As remote access moves beyond office environments and into the critical infrastructure and manufacturing sectors, concerns about cyberattacks that could leave citizens without power, water or transportation or send manufacturing and production to a screeching halt are quickly becoming major issues. Duncan Greatwood, CEO of Xage Security, explains the dangers of using “cobbled together” or insecure solutions to manage remote access in these sectors and why zero trust architecture must play an important role in modern security solutions that protect critical infrastructure and industry.
Security: What is your background, current role and responsibilities?
Greatwood: I have a long history in the tech industry. Before joining Xage, I was an executive at Apple, leading search technology projects and products. I also served as the CEO of Topsy, the pioneer in social media search and analytics that Apple acquired in 2013. Before Topsy, I was the founder and CEO of PostPath, the email and collaboration security company acquired by Cisco in 2008.
Currently, I serve as the CEO of Xage Security, where there is a focus on keeping critical infrastructure running securely for organizations across sectors such as energy, defense, utilities, transportation and manufacturing. I have made bridging the gap between operational technology (OT) and IT teams to secure critical infrastructure a top priority, and I am responsible for ensuring that those who need access to the most sensitive assets and information receive it promptly and securely while adversaries stay out of our nation’s critical infrastructure.
Security: Due to the pandemic, remote access is commonplace and is growing beyond typical office environments. In what sectors has the demand for remote access grown? How/for what functions are these sectors using remote access?
Greatwood: The demand for remote access has grown significantly in critical infrastructure sectors in recent years. System downtime can be hugely disruptive. For example, it can leave populations without essential products and services such as power, water or transportation. Without remote access and distributed workforce collaboration, operators rely on small on-site teams for system maintenance and optimization. But response times are of the essence.
In the case of critical manufacturing operations with distributed assets across facilities, employees and outside contractors need to be able to collaborate remotely to quickly troubleshoot. Whether it’s troubleshooting issues, installing new technologies, maintaining equipment or managing performance optimization, remote access enables better and more efficient work. By removing the hindering necessity of physical location, manufacturers can significantly bolster the daily quality and volume of work along with security measures.
Security: What challenges has this created for cybersecurity in these sectors?
Greatwood: A majority of today’s remote access solutions were built for IT systems and are therefore not suited to OT needs. Current IT-centric remote access security solutions (for example, virtual private networks (VPNs)) do not support defense-in-depth architectures deployed in industrial environments and require the use of vulnerable Windows-based jump servers that require maintenance and risk management. Some of these solutions require software to be deployed on operational systems, which introduces unnecessary risks due to the required software maintenance and sometimes direct internet connectivity for enabling collaboration.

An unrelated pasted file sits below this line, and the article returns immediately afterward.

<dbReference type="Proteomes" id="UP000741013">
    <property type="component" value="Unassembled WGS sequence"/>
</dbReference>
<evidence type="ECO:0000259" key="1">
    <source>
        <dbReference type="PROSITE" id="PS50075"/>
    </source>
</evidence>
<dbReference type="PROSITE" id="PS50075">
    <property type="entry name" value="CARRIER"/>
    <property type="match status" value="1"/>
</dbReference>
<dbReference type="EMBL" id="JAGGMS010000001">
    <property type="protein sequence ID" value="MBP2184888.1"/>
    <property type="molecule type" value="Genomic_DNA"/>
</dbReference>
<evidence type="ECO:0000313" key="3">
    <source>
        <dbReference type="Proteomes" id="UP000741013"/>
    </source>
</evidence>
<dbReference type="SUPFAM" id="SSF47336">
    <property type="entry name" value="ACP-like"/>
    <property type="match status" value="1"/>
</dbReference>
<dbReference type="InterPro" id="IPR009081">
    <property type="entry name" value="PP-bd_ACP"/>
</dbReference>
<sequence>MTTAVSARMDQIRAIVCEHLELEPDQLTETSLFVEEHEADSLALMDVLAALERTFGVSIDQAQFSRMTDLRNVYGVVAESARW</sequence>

Additionally, legacy remote access technology is often overly reliant on firewalls, which results in complex and unmanageable configurations. These solutions cannot provide limited, controlled access for users to specific devices. Instead, remote users are allowed into an implicit trust zone inside operational networks, where they have access beyond what is required for their task.
Cyberattacks exploiting vulnerable remote access mechanisms are skyrocketing and direct internet connections into OT environments are one of the reasons for the spike. There are also ongoing risks due to zero day vulnerabilities on VPNs and Windows-based jump servers. A successful attack against a manufacturing company’s OT systems, in particular, could cause a harmful disruption to production and cost millions of dollars of business impact daily.
Security: While many organizations have cobbled together solutions, there is obviously a need for modernized, secure remote access. How can this be accomplished?
Greatwood: Due to the pandemic, many companies have transitioned to distributed workforce strategy. Unfortunately, many manufacturers have been pressed to cobble together solutions, as you mentioned. Many of these turn out to be insecure, which opens up the business to significant risk.
Critical infrastructure operators should assess their current security controls in place for access management, secure remote access, privilege access management and secure zones (also referred to as Perdue model) to determine how to modernize their security architecture as well as reduce unnecessary risks and complexity.
Security: How big a role does zero trust play in these solutions and what does it look like for the organizations that employ zero trust?
Greatwood: Zero trust principles emphasize identity-based access management. Asset protection and privileged access management are crucial for modernizing remote access technology. However, it is important not to overlook minimizing disruptions to operations while ensuring current defense-in-depth approaches (like zoning) can remain in place.